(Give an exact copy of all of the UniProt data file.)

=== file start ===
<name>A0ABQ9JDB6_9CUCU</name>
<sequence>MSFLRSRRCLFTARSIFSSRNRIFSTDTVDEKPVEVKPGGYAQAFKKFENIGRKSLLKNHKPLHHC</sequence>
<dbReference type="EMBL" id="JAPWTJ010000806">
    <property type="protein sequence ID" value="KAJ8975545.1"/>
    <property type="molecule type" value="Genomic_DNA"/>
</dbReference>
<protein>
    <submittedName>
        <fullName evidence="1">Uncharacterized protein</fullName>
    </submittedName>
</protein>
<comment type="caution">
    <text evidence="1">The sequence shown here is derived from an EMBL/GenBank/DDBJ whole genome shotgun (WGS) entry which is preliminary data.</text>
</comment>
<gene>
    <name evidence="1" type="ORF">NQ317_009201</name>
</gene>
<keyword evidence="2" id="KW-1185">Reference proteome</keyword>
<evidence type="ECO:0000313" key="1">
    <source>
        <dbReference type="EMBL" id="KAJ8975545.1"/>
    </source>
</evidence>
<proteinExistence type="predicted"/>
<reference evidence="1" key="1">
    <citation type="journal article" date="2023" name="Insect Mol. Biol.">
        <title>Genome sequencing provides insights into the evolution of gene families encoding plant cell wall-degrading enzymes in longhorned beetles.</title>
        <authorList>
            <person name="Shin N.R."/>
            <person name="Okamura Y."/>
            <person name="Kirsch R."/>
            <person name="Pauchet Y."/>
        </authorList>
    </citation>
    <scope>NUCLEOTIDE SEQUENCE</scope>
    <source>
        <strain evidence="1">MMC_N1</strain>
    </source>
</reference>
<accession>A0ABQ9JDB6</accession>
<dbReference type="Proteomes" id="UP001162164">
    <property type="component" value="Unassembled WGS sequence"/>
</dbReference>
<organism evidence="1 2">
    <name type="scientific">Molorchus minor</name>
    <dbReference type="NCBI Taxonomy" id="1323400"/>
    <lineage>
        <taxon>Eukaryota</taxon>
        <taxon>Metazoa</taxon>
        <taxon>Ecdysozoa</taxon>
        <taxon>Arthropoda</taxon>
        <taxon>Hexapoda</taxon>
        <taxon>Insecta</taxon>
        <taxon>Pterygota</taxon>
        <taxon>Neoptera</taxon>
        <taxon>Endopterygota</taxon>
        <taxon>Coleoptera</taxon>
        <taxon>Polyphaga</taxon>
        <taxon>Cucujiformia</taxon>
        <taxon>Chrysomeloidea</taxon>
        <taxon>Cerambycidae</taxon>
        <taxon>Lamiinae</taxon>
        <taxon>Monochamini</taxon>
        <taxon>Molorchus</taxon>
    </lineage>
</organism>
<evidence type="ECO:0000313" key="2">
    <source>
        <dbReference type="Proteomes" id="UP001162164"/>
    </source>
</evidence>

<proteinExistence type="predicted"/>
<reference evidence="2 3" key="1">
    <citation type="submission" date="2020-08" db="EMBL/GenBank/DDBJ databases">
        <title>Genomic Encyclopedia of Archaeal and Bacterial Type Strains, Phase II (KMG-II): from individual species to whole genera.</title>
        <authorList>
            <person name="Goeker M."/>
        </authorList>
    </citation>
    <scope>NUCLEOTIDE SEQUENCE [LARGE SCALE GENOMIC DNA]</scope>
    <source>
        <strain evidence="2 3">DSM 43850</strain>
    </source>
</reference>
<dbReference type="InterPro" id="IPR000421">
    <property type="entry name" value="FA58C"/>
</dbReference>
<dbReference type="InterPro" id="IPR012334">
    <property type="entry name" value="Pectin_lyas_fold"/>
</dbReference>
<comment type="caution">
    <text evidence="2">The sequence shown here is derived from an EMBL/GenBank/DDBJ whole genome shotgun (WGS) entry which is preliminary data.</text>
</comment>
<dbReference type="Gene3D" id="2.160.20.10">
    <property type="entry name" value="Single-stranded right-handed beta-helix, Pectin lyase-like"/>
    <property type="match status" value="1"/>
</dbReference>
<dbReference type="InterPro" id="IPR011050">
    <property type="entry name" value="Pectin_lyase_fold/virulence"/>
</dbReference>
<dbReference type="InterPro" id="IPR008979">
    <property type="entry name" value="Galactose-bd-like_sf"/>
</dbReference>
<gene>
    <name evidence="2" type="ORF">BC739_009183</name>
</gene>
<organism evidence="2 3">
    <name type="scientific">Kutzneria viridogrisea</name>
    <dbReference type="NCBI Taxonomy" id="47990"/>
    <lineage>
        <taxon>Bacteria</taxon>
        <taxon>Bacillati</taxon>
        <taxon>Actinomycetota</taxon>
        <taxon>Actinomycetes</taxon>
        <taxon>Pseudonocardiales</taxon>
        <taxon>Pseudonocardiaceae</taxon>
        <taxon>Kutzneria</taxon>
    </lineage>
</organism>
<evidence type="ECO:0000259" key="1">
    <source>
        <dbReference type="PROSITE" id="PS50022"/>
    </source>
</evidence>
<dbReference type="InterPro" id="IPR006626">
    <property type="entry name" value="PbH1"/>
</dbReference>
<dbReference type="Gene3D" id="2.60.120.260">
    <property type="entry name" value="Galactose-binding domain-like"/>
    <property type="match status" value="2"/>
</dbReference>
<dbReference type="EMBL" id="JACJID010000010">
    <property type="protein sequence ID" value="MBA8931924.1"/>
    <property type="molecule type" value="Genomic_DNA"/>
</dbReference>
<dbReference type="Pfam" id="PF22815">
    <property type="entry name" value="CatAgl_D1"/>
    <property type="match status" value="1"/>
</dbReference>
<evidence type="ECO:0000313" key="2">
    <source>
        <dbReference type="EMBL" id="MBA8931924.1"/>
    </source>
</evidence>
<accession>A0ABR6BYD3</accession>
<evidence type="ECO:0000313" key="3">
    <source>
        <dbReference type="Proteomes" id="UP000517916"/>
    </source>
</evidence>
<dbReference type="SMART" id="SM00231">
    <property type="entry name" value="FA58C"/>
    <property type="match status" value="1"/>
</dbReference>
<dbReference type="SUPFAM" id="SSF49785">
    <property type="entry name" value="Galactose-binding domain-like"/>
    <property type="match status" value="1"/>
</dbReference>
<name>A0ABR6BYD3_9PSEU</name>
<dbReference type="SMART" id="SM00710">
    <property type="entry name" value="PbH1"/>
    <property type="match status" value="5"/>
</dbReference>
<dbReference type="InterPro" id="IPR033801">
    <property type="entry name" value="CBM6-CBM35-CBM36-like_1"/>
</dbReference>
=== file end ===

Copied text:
<name>A0ABQ9JDB6_9CUCU</name>
<sequence>MSFLRSRRCLFTARSIFSSRNRIFSTDTVDEKPVEVKPGGYAQAFKKFENIGRKSLLKNHKPLHHC</sequence>
<dbReference type="EMBL" id="JAPWTJ010000806">
    <property type="protein sequence ID" value="KAJ8975545.1"/>
    <property type="molecule type" value="Genomic_DNA"/>
</dbReference>
<protein>
    <submittedName>
        <fullName evidence="1">Uncharacterized protein</fullName>
    </submittedName>
</protein>
<comment type="caution">
    <text evidence="1">The sequence shown here is derived from an EMBL/GenBank/DDBJ whole genome shotgun (WGS) entry which is preliminary data.</text>
</comment>
<gene>
    <name evidence="1" type="ORF">NQ317_009201</name>
</gene>
<keyword evidence="2" id="KW-1185">Reference proteome</keyword>
<evidence type="ECO:0000313" key="1">
    <source>
        <dbReference type="EMBL" id="KAJ8975545.1"/>
    </source>
</evidence>
<proteinExistence type="predicted"/>
<reference evidence="1" key="1">
    <citation type="journal article" date="2023" name="Insect Mol. Biol.">
        <title>Genome sequencing provides insights into the evolution of gene families encoding plant cell wall-degrading enzymes in longhorned beetles.</title>
        <authorList>
            <person name="Shin N.R."/>
            <person name="Okamura Y."/>
            <person name="Kirsch R."/>
            <person name="Pauchet Y."/>
        </authorList>
    </citation>
    <scope>NUCLEOTIDE SEQUENCE</scope>
    <source>
        <strain evidence="1">MMC_N1</strain>
    </source>
</reference>
<accession>A0ABQ9JDB6</accession>
<dbReference type="Proteomes" id="UP001162164">
    <property type="component" value="Unassembled WGS sequence"/>
</dbReference>
<organism evidence="1 2">
    <name type="scientific">Molorchus minor</name>
    <dbReference type="NCBI Taxonomy" id="1323400"/>
    <lineage>
        <taxon>Eukaryota</taxon>
        <taxon>Metazoa</taxon>
        <taxon>Ecdysozoa</taxon>
        <taxon>Arthropoda</taxon>
        <taxon>Hexapoda</taxon>
        <taxon>Insecta</taxon>
        <taxon>Pterygota</taxon>
        <taxon>Neoptera</taxon>
        <taxon>Endopterygota</taxon>
        <taxon>Coleoptera</taxon>
        <taxon>Polyphaga</taxon>
        <taxon>Cucujiformia</taxon>
        <taxon>Chrysomeloidea</taxon>
        <taxon>Cerambycidae</taxon>
        <taxon>Lamiinae</taxon>
        <taxon>Monochamini</taxon>
        <taxon>Molorchus</taxon>
    </lineage>
</organism>
<evidence type="ECO:0000313" key="2">
    <source>
        <dbReference type="Proteomes" id="UP001162164"/>
    </source>
</evidence>

<proteinExistence type="predicted"/>
<reference evidence="2 3" key="1">
    <citation type="submission" date="2020-08" db="EMBL/GenBank/DDBJ databases">
        <title>Genomic Encyclopedia of Archaeal and Bacterial Type Strains, Phase II (KMG-II): from individual species to whole genera.</title>
        <authorList>
            <person name="Goeker M."/>
        </authorList>
    </citation>
    <scope>NUCLEOTIDE SEQUENCE [LARGE SCALE GENOMIC DNA]</scope>
    <source>
        <strain evidence="2 3">DSM 43850</strain>
    </source>
</reference>
<dbReference type="InterPro" id="IPR000421">
    <property type="entry name" value="FA58C"/>
</dbReference>
<dbReference type="InterPro" id="IPR012334">
    <property type="entry name" value="Pectin_lyas_fold"/>
</dbReference>
<comment type="caution">
    <text evidence="2">The sequence shown here is derived from an EMBL/GenBank/DDBJ whole genome shotgun (WGS) entry which is preliminary data.</text>
</comment>
<dbReference type="Gene3D" id="2.160.20.10">
    <property type="entry name" value="Single-stranded right-handed beta-helix, Pectin lyase-like"/>
    <property type="match status" value="1"/>
</dbReference>
<dbReference type="InterPro" id="IPR011050">
    <property type="entry name" value="Pectin_lyase_fold/virulence"/>
</dbReference>
<dbReference type="InterPro" id="IPR008979">
    <property type="entry name" value="Galactose-bd-like_sf"/>
</dbReference>
<gene>
    <name evidence="2" type="ORF">BC739_009183</name>
</gene>
<organism evidence="2 3">
    <name type="scientific">Kutzneria viridogrisea</name>
    <dbReference type="NCBI Taxonomy" id="47990"/>
    <lineage>
        <taxon>Bacteria</taxon>
        <taxon>Bacillati</taxon>
        <taxon>Actinomycetota</taxon>
        <taxon>Actinomycetes</taxon>
        <taxon>Pseudonocardiales</taxon>
        <taxon>Pseudonocardiaceae</taxon>
        <taxon>Kutzneria</taxon>
    </lineage>
</organism>
<evidence type="ECO:0000259" key="1">
    <source>
        <dbReference type="PROSITE" id="PS50022"/>
    </source>
</evidence>
<dbReference type="InterPro" id="IPR006626">
    <property type="entry name" value="PbH1"/>
</dbReference>
<dbReference type="Gene3D" id="2.60.120.260">
    <property type="entry name" value="Galactose-binding domain-like"/>
    <property type="match status" value="2"/>
</dbReference>
<dbReference type="EMBL" id="JACJID010000010">
    <property type="protein sequence ID" value="MBA8931924.1"/>
    <property type="molecule type" value="Genomic_DNA"/>
</dbReference>
<dbReference type="Pfam" id="PF22815">
    <property type="entry name" value="CatAgl_D1"/>
    <property type="match status" value="1"/>
</dbReference>
<evidence type="ECO:0000313" key="2">
    <source>
        <dbReference type="EMBL" id="MBA8931924.1"/>
    </source>
</evidence>
<accession>A0ABR6BYD3</accession>
<evidence type="ECO:0000313" key="3">
    <source>
        <dbReference type="Proteomes" id="UP000517916"/>
    </source>
</evidence>
<dbReference type="SMART" id="SM00231">
    <property type="entry name" value="FA58C"/>
    <property type="match status" value="1"/>
</dbReference>
<dbReference type="SUPFAM" id="SSF49785">
    <property type="entry name" value="Galactose-binding domain-like"/>
    <property type="match status" value="1"/>
</dbReference>
<name>A0ABR6BYD3_9PSEU</name>
<dbReference type="SMART" id="SM00710">
    <property type="entry name" value="PbH1"/>
    <property type="match status" value="5"/>
</dbReference>
<dbReference type="InterPro" id="IPR033801">
    <property type="entry name" value="CBM6-CBM35-CBM36-like_1"/>
</dbReference>